Wednesday, December 23, 2009


Quite a weekend--went to a wedding in Washington, D.C., and got snowed in. Most guests missed the rehearsal dinner (so did the bride and groom), but locals and the wedding party got to the wedding the next day. Heard a lot of news. Producers of the "Antiques Roadshow" were excited when, in June, their experts appraised a group of four 18th-century jades for over a million dollars--the highest-priced "find" in the history of the show. But the jades auctioned in October for a total of a little under a half-million dollars. A better ending was at the auction of a very important letter written by George Washington in 1787. Estimated at $2.5 million, it sold this month for $3.2 million.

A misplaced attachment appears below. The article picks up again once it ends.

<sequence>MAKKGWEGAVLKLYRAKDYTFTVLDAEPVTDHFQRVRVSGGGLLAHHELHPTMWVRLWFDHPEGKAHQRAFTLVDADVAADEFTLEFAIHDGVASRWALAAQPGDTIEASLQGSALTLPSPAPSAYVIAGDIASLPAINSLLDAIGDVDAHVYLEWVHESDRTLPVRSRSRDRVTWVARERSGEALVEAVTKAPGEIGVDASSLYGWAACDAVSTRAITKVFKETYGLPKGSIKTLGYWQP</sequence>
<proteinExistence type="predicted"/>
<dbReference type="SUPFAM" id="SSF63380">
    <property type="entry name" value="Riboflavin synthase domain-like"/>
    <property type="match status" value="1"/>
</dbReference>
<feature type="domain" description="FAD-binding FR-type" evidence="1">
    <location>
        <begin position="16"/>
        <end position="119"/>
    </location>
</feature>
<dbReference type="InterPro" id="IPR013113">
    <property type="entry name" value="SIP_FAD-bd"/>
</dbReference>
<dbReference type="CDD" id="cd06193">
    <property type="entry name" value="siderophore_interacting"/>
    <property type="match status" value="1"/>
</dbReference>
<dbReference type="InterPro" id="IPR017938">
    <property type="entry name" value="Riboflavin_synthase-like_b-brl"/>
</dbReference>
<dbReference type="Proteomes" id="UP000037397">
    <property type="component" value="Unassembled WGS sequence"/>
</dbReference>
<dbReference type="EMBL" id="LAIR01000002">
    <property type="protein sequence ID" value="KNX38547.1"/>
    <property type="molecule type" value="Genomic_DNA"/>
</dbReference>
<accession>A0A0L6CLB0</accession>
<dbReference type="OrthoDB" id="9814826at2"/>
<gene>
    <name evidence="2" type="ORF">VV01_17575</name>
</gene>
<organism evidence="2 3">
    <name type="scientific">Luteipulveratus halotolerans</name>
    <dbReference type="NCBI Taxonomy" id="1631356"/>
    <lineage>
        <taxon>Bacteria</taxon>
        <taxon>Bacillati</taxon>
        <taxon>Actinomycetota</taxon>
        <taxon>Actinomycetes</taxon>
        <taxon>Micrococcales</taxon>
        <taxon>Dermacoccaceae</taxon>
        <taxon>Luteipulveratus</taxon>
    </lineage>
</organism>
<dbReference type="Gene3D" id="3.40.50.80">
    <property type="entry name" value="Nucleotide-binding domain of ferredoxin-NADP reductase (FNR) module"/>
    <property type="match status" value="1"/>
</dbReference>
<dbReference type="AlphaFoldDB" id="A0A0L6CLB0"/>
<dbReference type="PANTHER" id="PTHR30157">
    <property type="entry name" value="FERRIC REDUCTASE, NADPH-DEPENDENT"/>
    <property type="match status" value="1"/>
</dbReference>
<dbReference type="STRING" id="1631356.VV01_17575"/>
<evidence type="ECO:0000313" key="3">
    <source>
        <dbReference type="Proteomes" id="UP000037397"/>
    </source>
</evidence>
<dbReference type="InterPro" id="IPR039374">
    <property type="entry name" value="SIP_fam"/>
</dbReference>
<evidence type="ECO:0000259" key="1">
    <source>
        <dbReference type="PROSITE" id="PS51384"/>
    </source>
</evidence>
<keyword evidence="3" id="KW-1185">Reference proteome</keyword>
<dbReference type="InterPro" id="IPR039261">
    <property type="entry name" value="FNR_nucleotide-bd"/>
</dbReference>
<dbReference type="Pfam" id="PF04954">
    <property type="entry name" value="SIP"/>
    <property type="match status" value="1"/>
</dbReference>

Anonymous said...

If the "appraisers" = dealers on the Road Show don't get their act together and start quoting reasonable estimates it will come back to bite them in their collective butts. The prices given for the most part are far above retail or replacement value, they are totally absurd.

Jerry Lynne said...

There are two sides to every coin, and finally we get the flip side of the Antiques Roadshow toss. On the one hand the show brought positive attention to the wonderful world of antiques. Exciting! Yet as many dealers know - those of us who buy from the general public - folks began to overvalue both the antique-ness and price of some rather ordinary stuff. And then of course there is the reality of a changing market that those not in the business don't realize. So, thanks for the personal insight into what perhaps many of us believed, but made us second-guess our own professional and personal experience.